April 8, 2013 -- As an avid consumer of empanadas, April 8 is one of my favorite days of the year -- National Empanada Day!
My grandmother, Yolanda Nelida Costantini taught me at a young age how to cook Argentinian empanadas, typically stuffed with beef, onion, green olive, hard-boiled egg, raisins, and sweet paprika. She taught me how to let the beef filling freeze the night before so that the empanada is juicy, how to stick green olives in the corner of each one to keep the sauce from running out, how a bit of egg yolk gives them a golden shell, and of course, how to artfully fold the empanada closed. I still make my own, and they remain my favorite food.
In honor of National Empanada Day, we visited New York's favorite empanada food truck, Nuchas, in Manhattan. Yannis Moati -- the catering and special events manager at Nuchas -- was nice enough to give us a tour of the inside of the truck, and let me test out his Argentinean empanada to see if it was up to par with my grandma's recipe. I won't give away the answer. For that you have to watch the video above.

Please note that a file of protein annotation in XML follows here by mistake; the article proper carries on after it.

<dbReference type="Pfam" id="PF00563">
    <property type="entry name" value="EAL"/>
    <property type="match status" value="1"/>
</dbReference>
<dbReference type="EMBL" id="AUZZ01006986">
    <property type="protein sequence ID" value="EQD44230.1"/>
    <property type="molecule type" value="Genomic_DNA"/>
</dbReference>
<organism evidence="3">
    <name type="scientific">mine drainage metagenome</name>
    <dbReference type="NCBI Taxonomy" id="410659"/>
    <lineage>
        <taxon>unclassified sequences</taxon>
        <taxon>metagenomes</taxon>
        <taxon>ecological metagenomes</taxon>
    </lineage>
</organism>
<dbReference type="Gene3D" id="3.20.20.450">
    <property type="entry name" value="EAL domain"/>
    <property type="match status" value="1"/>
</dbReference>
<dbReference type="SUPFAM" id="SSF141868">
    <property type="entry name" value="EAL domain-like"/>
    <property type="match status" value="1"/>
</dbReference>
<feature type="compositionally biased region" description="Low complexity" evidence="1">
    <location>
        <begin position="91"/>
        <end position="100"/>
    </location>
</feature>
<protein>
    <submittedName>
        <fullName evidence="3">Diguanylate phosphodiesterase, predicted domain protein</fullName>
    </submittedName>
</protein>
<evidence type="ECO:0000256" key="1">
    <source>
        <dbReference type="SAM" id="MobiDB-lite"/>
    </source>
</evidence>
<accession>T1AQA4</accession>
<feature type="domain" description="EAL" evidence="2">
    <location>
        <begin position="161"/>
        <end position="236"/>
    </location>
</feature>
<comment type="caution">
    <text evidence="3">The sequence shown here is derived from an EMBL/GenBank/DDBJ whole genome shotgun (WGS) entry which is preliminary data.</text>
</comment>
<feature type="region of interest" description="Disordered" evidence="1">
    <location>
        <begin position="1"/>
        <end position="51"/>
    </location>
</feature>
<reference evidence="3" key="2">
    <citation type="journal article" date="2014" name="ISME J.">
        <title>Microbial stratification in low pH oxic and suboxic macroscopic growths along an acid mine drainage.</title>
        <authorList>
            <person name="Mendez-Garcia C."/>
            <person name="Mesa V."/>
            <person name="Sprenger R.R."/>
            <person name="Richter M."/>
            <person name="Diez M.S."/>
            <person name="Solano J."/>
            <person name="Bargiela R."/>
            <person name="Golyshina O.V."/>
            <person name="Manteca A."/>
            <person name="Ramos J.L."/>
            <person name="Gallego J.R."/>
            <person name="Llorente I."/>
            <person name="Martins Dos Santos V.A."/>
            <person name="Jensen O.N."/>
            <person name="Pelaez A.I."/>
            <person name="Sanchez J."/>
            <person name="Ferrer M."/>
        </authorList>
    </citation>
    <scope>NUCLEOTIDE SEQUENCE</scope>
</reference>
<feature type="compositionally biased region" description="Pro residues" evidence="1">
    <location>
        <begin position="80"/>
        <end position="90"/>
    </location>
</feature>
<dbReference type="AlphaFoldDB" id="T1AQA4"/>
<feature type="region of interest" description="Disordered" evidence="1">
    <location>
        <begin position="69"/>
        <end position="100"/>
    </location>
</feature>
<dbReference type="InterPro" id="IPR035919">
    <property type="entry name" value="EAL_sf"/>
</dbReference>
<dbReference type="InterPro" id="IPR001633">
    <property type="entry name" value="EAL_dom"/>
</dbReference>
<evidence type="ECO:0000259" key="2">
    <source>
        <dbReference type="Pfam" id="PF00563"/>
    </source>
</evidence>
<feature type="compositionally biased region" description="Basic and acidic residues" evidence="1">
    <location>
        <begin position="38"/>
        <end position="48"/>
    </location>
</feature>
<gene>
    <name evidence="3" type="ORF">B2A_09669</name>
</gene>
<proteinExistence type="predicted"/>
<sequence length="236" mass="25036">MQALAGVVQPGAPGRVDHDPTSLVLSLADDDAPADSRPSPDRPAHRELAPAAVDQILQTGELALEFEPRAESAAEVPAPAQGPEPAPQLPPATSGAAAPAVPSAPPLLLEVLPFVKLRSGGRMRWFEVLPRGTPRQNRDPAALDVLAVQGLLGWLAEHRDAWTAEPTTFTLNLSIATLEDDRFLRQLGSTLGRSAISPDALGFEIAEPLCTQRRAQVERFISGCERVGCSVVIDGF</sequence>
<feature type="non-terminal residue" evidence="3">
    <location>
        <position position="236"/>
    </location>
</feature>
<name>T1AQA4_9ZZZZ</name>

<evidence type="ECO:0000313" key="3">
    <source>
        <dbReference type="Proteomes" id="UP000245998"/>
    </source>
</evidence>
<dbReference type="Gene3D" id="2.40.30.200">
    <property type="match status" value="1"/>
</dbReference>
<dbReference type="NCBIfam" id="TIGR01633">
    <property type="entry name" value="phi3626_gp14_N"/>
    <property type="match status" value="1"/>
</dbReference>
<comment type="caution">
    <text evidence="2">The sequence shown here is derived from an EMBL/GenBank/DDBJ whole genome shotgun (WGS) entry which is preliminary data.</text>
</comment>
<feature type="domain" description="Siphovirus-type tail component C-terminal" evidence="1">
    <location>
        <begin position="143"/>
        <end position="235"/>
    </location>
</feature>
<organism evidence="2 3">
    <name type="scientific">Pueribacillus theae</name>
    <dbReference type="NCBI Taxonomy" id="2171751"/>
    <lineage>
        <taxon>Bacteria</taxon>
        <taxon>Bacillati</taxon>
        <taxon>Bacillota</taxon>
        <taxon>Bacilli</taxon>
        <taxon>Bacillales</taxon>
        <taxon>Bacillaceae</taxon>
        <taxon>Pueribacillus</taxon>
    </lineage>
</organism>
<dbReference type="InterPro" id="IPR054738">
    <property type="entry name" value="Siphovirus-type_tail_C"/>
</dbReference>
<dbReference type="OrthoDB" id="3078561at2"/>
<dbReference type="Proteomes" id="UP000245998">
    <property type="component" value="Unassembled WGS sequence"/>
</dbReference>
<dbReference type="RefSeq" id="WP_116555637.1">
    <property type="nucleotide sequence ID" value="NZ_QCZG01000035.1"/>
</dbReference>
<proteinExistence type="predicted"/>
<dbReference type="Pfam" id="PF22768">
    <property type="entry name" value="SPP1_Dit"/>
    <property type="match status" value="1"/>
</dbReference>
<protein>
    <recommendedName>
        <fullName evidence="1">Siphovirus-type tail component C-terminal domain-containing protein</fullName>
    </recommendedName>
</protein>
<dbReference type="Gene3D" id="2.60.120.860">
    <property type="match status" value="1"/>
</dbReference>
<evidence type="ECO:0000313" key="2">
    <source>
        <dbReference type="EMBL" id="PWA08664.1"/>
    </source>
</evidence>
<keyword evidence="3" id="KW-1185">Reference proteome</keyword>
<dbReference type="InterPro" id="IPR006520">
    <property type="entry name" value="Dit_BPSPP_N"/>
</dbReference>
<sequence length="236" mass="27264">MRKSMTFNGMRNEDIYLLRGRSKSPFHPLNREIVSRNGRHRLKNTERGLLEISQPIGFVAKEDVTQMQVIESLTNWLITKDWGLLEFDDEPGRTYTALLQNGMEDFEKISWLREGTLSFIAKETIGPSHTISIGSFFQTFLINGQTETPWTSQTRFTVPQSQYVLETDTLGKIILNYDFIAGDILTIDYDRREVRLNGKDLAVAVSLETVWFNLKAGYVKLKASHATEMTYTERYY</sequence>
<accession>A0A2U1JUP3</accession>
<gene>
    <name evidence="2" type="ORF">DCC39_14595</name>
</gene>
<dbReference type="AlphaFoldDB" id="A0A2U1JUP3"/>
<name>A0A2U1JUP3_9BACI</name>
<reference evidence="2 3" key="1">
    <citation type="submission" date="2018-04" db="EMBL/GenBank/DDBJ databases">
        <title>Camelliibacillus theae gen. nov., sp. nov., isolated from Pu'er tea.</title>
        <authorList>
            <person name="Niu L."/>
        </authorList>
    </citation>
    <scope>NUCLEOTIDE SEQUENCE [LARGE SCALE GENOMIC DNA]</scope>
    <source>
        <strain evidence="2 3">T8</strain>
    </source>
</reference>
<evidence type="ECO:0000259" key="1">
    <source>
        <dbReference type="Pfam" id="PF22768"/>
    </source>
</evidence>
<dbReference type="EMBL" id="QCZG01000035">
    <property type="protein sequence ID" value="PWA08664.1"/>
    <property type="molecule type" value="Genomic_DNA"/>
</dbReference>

It wasn't a surprise to find out that their best selling empanada was the Argentine, but it was a surprise to hear aboutall the other empanadas they have. One is made with short rib and marinated in red wine -- definitely not your average food truck. They also have a few vegetarian options that aren't just cheese. My new favorite? The sweet empanada. It's filled with apples, cranberries, pears, nutella and chocolate, and wrapped in white almond dough. I know, I know.
Although their main base is in Times Square, on any given day you can find Will, Thomas, or Nicole (the busy employees running the inside of the truck) all over Manhattan. Although the trio are from different places, they were all familiar with the empanada growing up. Nicole's "nona" from Uruguay used to make them for her when she was a toddler. She'd make them with ground beef and hard-boiled eggs. Her nona and I would get along just fine.
Will's from Ecuador and grew up eating fried empanadas made with corn or plantain dough. They're sweeter than the Argentinean empanada but just as tasty.
I've always argued that the empanada formula -- cheese or meat on the inside, dough on the outside -- is truly universal.